Life Cycle

Tuber and young nutsedge leaves

Vegetative Phase

Germination occurs from April until autumn, as the soil must have warmed sufficiently for the dormant tubers to germinate. During germination of the mother tubers, one or more vertical rhizomes develop. Basal bulbs form on these rhizomes near the soil surface. These basal bulbs then form shoots as well as secondary rhizomes and basal bulbs. A tuber formed the previous year can thus give rise to numerous individual new plants.


Regenerative Phase

During the regenerative phase, the rhizomes differentiate into tubers. Tuber formation begins at the end of May, or earlier for crops under netting/plastic, and carries on all summer, until the first frosts. The plant overwinters in the form of tubers. We have observed that tubers survive at temperatures as low as -10° C at the soil surface. Although most tubers are found in the surface layer of the soil (down to 15cm), some can form at a depth as low as 50cm from the surface, depending on soil type.  


The vegetative and regenerative phases occur at the same time.


Although tubers constitute the main means of propagation, it has been demonstrated that germination from seed is possible. Flowering takes place during the summer months, from June to September. The seeds can germinate in the field if there is sufficient water available and competition from other weeds is low. Trials have shown that the young seedlings from seed are as difficult to control with herbicides as those from tubers. Moreover, the risk of wind dispersal of the seed is high. Each seed consists of a new genetic combination with potentially new traits, such as e.g. an adaptation to local climatic conditions, better herbicide tolerance or improved competitive strength vis-à-vis native plants. For these reasons it is crucial that yellow nutsedge plants be prevented from flowering, even at the edge of the field.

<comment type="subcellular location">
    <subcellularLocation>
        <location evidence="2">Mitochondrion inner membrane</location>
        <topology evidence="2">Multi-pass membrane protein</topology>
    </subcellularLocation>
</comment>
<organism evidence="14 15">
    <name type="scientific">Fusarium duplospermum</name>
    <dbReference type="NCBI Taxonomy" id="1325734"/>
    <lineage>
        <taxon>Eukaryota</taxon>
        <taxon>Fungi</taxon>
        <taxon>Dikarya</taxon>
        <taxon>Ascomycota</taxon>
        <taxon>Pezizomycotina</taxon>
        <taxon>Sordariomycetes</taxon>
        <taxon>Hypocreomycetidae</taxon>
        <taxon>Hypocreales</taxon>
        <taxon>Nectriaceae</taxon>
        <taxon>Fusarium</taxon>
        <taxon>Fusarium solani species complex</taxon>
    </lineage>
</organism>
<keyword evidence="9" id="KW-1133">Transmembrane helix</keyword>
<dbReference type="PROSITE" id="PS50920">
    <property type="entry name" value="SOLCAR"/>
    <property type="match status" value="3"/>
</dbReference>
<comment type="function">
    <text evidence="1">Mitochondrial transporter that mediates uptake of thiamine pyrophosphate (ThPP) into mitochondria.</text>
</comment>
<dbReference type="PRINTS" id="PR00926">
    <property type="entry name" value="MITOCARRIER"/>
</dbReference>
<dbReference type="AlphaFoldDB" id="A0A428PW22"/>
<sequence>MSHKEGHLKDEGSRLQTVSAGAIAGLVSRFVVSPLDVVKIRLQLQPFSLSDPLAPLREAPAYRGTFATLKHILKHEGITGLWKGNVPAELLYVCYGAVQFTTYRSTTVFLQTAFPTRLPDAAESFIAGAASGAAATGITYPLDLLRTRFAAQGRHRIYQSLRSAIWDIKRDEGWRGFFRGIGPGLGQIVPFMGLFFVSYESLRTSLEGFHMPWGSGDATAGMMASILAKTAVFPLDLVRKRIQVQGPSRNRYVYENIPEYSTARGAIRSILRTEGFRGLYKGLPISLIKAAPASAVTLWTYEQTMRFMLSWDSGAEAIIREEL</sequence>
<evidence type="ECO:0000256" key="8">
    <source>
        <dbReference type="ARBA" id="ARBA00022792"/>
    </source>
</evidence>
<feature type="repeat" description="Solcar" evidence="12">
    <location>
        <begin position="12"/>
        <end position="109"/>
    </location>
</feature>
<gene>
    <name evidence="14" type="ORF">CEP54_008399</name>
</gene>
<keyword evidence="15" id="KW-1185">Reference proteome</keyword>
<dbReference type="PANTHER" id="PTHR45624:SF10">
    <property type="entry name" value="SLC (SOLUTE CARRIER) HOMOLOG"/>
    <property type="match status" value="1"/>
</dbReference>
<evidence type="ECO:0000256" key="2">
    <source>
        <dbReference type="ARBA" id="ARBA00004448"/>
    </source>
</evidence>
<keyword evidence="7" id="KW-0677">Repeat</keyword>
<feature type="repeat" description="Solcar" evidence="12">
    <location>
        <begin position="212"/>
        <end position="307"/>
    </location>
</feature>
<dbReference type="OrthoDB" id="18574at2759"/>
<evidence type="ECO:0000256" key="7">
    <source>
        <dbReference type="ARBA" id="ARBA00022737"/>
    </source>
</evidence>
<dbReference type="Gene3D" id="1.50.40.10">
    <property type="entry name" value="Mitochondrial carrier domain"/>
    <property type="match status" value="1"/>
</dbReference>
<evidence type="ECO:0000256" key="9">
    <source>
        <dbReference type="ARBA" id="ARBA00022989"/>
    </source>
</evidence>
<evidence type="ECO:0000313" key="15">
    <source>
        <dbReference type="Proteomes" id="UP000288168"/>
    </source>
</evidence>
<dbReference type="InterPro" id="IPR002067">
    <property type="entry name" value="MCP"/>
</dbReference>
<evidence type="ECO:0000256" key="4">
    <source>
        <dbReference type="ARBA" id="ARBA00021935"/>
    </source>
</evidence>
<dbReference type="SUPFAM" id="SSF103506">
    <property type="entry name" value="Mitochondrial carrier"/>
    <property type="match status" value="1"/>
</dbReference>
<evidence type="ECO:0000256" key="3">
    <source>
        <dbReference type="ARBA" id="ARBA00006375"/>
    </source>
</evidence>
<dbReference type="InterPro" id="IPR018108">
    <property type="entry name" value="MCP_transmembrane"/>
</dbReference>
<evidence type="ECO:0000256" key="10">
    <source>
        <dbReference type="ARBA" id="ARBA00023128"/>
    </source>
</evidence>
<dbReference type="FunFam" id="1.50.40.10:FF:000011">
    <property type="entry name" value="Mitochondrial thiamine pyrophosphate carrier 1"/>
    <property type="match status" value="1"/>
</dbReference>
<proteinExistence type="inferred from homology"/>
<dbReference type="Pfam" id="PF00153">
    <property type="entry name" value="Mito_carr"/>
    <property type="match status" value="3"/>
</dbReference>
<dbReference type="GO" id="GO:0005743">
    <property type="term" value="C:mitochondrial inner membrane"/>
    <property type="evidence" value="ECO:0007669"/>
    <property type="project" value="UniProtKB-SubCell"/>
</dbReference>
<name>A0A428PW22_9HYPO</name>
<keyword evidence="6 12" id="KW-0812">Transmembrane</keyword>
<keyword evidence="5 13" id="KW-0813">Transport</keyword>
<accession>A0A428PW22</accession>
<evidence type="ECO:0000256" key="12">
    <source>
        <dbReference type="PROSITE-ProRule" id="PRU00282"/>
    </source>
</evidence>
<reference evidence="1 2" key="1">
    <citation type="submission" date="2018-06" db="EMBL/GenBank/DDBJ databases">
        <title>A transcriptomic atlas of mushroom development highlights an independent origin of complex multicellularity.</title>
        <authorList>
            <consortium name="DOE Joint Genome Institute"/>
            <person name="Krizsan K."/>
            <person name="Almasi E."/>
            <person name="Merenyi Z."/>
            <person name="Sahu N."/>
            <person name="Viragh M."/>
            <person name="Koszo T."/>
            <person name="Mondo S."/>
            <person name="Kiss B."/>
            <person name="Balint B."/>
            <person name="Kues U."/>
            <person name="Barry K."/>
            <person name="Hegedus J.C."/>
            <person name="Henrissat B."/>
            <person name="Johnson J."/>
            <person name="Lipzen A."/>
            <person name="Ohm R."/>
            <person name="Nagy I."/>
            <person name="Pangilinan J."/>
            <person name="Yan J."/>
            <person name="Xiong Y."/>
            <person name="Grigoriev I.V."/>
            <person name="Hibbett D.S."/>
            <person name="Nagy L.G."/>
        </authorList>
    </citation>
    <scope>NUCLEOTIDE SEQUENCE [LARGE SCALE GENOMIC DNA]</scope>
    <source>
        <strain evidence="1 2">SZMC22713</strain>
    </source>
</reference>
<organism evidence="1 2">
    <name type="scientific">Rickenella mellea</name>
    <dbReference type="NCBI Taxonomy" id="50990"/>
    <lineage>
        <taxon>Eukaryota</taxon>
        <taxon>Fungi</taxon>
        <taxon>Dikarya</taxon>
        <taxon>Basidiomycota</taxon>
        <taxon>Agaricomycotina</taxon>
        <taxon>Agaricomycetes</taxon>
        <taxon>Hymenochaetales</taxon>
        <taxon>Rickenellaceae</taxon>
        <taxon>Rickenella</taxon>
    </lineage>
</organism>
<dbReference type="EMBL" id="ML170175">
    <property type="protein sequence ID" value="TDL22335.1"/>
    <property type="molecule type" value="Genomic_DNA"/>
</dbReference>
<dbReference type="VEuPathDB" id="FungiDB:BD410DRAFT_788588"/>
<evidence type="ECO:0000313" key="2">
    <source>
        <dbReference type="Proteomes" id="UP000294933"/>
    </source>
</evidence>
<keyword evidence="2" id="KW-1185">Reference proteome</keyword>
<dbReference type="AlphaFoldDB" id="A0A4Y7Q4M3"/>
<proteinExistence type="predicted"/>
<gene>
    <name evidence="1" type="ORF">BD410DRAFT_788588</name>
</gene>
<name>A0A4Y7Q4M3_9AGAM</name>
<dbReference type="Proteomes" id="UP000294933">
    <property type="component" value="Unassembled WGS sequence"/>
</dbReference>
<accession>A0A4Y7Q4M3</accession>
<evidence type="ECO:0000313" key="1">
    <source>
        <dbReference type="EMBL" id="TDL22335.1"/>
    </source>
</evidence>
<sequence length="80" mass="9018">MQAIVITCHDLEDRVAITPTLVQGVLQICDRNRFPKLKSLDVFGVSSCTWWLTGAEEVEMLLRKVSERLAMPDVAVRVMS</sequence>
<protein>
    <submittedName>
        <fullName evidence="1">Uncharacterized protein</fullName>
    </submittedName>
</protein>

Nutsedge Inflorescence

Stoller E. W., Sweet R. D. (1987): Biology and life cycle of purple and yellow nutsedges (Cyperus rotundus and C. esculentus).
Weed Technology 1: 66-73.


Weed science in Field Crops and Viticulture - Changins